Emerging Energy Trends
It’s no secret that utility costs are steadily rising. To counter the inevitable, building owners are increasingly looking for ways to reduce their overall consumption while educating tenants to do the same. The first step towards achieving savings? Understanding what’s on your electricity bill.
Global adjustment is the difference between the spot price of electricity and the rates paid to various regulated and non-regulated generators across Ontario. This difference covers the costs for providing both adequate generating capacity and Conservation & Demand Management (CDM) programs, such as: non-utility generator contracts, regulated nuclear generation, Renewable Energy Standard Offer Programs (RESOP), Feed-In Tariff programs, Independent Electricity System contract adjustments and other programs.For many building owners, the global adjustment can be 30 to 60 percent of their total actual hydro bill, even though it is not based on monthly demand or consumption. In Ontario, it is actually determined by the IESO on random, spot measurements of your building in one year and then charged over the course of the next year in a calculated manner to recover the full amount. This means that saving energy in a given month doesn’t actually lessen the global adjustment charge for that month. It takes a prolonged, methodical process to drive down the global adjustment. As the IESO attempts to reduce carbon emissions through diverse programs that come at a cost, this will drive up the global adjustment charge. The only thing consumers can do is reduce consumption by implementing energy saving measures.
Carbon Taxes and "Cap-and-Trade"
A carbon tax is a tax based on greenhouse gas emissions (GHG) generated from burning fuels. It puts a price on each tonne of GHG emitted, sending a price signal that will, over time, elicit a powerful market response across the entire economy, reducing emissions as people adapt. Carbon taxes do not favour any one way of reducing emissions by means of reducing fuel consumption, increasing fuel efficiency, using cleaner fuels and adopting new technology, businesses and individuals can reduce the amount they pay in carbon tax, or even offset it altogether. A cap-and-trade mechanism allows carbon credits to be exchanged. Participants that emit more GHG than allowed will be required to acquire available credits from participants that have aggregated credits because they perform better than the established cap. Over the next six to 12 months, the federal and provincial governments will agree on a carbon tax or cap-and-trade system to promote reductions in GHGs in order to meet the Paris 2015 commitments. We are a ways away from implementations, but it is clear that carbon taxes and/or a cap-and-trade system are on the horizon. Whatever system is put in place, it will mean that energy savings will be more important than ever.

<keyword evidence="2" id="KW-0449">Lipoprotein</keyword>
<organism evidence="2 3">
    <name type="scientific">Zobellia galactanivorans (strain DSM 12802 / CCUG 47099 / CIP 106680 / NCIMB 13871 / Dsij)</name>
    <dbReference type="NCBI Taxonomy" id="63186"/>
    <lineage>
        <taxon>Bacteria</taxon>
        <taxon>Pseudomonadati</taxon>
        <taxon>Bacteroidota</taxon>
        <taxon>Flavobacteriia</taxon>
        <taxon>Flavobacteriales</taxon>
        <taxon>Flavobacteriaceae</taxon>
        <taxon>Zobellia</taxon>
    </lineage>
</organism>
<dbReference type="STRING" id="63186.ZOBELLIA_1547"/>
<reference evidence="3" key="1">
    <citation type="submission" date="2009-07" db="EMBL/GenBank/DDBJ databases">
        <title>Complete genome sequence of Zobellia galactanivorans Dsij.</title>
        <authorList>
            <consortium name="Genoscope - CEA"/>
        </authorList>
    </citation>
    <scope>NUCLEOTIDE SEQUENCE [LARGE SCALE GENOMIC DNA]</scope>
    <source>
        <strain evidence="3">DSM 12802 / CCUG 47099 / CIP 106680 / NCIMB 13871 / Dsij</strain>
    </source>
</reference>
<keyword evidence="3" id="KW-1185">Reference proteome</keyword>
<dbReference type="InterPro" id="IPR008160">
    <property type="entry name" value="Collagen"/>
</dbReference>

Lighting Retrofits: the New Low Hanging Fruit
LED bulbs have come a long way. They emit the same quality and colour of light as incandescent bulbs and they last far longer due to advanced technology. Customers have told us repeatedly that they have not changed a bulb in years, whereas previously a staff person would walk around weekly or monthly to change out burnt bulbs.
Things to Consider:
1. Operation hours: a light that is on 24/7 will have the biggest impact on energy savings
2. The warranty: look for 5+ years
3. Light quality
4. Bulb swap vs fixture replacement: what is better suited for your application?
5. DLC / EnergyStar: make sure they are certified by globally recognized accreditation systems to be eligible for incentives
6. ESA / CSA Compliant: it is illegal and unsafe to install LEDs without these certifications, and the market has been flooded with these products
The long and short of it is that an LED retrofit will save you energy and maintenance expenses, and should have been implemented yesterday—as a day using conventional lighting is a day that the hydro meter spins too fast.
The Strategy for Success
Make sure you have an up-to-date energy audit of your building. Incentives change every year and your energy audit will point the way to maximize the available government incentive programs. When you renovate your building, make sure you consider energy conservation as part of your retrofit goal – and you can dramatically reduce your energy consumption and operating costs every year. Your energy audit will recommend realistic targets for energy conservation and when you are ready to renovate, make sure you engage an energy conservation expert to review your design and assist with your incentive applications.
Did we mention that you need an up to date energy audit of your building?
With a passion for energy conservation, Per Polderman, CEIT, serves as a senior account manager at Mann Engineering Ltd. For close to 30 years the leading energy management company specializes in comprehensive energy audits, engineering reviews, HVAC design/build and retrofit needs. He can be reached at 416-550-3275 or via firstname.lastname@example.org